As an Italian volunteer with PROJECT-E, I find myself fascinated by the country, the NGO operates in. Ethiopia has a rich culture and history, and it is a place I hope to someday be able to visit. I am also aware of my country’s past, and of its destructive, imperialistic, colonial campaigns in the Horn of Africa. I, thus, found myself researching the effects of the Italian occupation of Ethiopia, Eritrea, and Somalia, to see if there are still any signs of the Italian invasion, and if it left any lingering influence on the area. Well, here is what I found out about the Italian influence in Ethiopia.
History of Italian colonialism
In the European “scramble for Africa” at the end of the 19th century, Italy occupied both modern day Eritrea and Somalia and controlled them as colonies for approximately six decades. Italian forces also launched an ambitious campaign to annex Ethiopia to their existing colonies, but they were met by a stern resistance. After a few skirmishes, Italian forces were annihilated in the battle of Adwa of 1896. This single event has since become a source of national pride for Ethiopians, since it turned Ethiopia into one of the two only African countries which were never fully colonized by foreign powers. Actually, the battle also became a symbol of freedom worldwide, with leaders of the Pan-African movement, such as Marcus Garvey, referring to it as a source of inspiration. Decades later though, in 1936, Italian forces were deployed for a second Ethiopian war by fascist dictator Mussolini. Through despicable warfare tactics (such as the extensive use of chemical weapons), Italian forces swiftly arrived in Addis Ababa, and occupied the country for the next 5 years. Italy thus controlled most of the Horn of Africa; Italians emigrated to the occupied countries, and inevitably influenced the way of life of the populations it controlled.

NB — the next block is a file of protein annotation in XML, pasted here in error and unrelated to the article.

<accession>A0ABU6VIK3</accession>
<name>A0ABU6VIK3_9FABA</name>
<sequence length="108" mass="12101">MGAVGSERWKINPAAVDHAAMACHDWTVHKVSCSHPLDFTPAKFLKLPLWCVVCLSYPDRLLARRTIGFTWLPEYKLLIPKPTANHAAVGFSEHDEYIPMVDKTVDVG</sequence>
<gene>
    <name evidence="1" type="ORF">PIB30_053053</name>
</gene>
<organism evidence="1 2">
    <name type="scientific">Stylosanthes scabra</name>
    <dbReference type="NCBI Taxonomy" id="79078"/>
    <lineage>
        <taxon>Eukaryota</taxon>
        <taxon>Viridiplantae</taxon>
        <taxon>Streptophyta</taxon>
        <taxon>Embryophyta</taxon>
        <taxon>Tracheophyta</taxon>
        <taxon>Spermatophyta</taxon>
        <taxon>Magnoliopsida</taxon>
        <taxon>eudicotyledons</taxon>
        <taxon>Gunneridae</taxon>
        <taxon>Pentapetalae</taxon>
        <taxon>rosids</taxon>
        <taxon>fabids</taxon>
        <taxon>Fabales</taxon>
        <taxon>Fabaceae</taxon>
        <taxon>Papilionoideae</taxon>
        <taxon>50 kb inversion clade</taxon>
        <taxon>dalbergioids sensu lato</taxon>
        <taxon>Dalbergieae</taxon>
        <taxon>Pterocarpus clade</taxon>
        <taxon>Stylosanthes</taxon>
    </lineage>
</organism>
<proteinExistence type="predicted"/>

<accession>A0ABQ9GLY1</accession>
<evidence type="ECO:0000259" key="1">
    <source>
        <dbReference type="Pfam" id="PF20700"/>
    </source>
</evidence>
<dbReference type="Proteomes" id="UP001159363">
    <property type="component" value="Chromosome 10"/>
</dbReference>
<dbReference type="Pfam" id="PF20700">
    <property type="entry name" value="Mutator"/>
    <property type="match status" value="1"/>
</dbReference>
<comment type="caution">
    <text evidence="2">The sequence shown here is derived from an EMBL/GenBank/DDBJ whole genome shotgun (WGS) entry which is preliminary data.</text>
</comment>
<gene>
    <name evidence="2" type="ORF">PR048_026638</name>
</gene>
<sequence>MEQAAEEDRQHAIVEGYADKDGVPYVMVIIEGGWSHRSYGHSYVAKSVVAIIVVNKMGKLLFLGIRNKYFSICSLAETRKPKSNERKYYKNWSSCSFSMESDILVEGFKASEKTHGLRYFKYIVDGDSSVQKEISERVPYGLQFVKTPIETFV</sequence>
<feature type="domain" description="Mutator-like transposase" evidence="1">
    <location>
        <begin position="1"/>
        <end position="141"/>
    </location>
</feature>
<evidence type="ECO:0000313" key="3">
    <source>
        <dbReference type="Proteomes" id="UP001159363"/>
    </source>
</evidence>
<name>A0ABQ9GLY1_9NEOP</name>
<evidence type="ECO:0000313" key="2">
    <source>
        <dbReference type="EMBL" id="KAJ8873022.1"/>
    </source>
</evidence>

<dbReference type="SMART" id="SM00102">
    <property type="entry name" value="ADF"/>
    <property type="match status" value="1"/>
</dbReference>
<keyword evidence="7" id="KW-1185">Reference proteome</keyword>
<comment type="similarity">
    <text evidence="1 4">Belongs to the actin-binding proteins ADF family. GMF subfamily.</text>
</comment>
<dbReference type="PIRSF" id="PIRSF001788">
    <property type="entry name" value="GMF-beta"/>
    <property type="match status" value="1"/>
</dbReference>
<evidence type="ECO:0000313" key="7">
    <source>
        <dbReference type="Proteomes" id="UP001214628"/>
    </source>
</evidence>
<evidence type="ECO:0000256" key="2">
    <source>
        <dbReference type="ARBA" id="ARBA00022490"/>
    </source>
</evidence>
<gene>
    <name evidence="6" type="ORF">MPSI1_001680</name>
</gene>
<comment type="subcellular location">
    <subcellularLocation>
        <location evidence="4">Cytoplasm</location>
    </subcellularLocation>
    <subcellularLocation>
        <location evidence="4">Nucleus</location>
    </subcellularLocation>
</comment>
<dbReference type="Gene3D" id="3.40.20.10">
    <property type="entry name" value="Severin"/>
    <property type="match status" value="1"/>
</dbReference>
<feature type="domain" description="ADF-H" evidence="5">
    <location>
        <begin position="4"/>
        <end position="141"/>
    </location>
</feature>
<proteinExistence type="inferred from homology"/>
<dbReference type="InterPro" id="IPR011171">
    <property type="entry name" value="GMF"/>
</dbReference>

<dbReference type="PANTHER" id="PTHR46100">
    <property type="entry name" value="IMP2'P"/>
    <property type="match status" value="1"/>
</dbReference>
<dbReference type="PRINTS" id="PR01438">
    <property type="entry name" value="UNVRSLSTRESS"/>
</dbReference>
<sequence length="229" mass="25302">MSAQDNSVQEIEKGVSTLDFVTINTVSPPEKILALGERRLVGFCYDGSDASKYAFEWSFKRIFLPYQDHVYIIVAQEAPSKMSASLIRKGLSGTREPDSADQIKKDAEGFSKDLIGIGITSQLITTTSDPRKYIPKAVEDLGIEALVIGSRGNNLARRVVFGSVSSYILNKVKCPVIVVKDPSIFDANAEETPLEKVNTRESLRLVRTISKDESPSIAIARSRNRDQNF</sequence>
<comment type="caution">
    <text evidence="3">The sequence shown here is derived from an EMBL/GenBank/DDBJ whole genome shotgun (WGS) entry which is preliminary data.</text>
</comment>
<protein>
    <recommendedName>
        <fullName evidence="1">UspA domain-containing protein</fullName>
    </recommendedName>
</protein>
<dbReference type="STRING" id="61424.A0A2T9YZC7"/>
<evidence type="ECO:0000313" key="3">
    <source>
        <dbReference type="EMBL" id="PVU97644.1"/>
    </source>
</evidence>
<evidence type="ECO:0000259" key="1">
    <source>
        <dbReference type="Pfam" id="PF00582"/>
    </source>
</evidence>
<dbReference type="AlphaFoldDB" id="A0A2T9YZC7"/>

Since Italian rule in Ethiopia was relatively short-lived, its legacy really pales in comparison to what can be found in Eritrea and Somalia. Asmara, the Eritrean capital, is riddled with Italian, colonial architecture: from cafés serving espresso to 100-year-old FIAT service stations; from cinemas to pizzerias, and from palaces to local markets, 1930s Italian futuristic architecture is ever-present. Italian is still spoken in Eritrea, and some words have even permeated the local language (bicycles are called “bicicletta”, for example). Moreover, Italian dishes, such as spaghetti and lasagne, have become part of the national cuisine. The Italian influence is ever-present in Eritrea.
On the other hand, there are fewer traces of Italy left in Ethiopia. Whatever Italian influence was in the country, it has now dwindled away with time: only a couple of Italian buildings can still be found in the old quarter of Addis Ababa; one or two truly Italian restaurants have survived from the 1950s; and an Ethiopian version of pasta is still eaten by people across the country. The Italian occupation did not last long enough to leave any lasting legacy. Moreover, the remaining Italian families that had stayed after WW2 were forced to leave by Mengistu’s communist government in 1974. What was left of the Italian influence is now mostly history.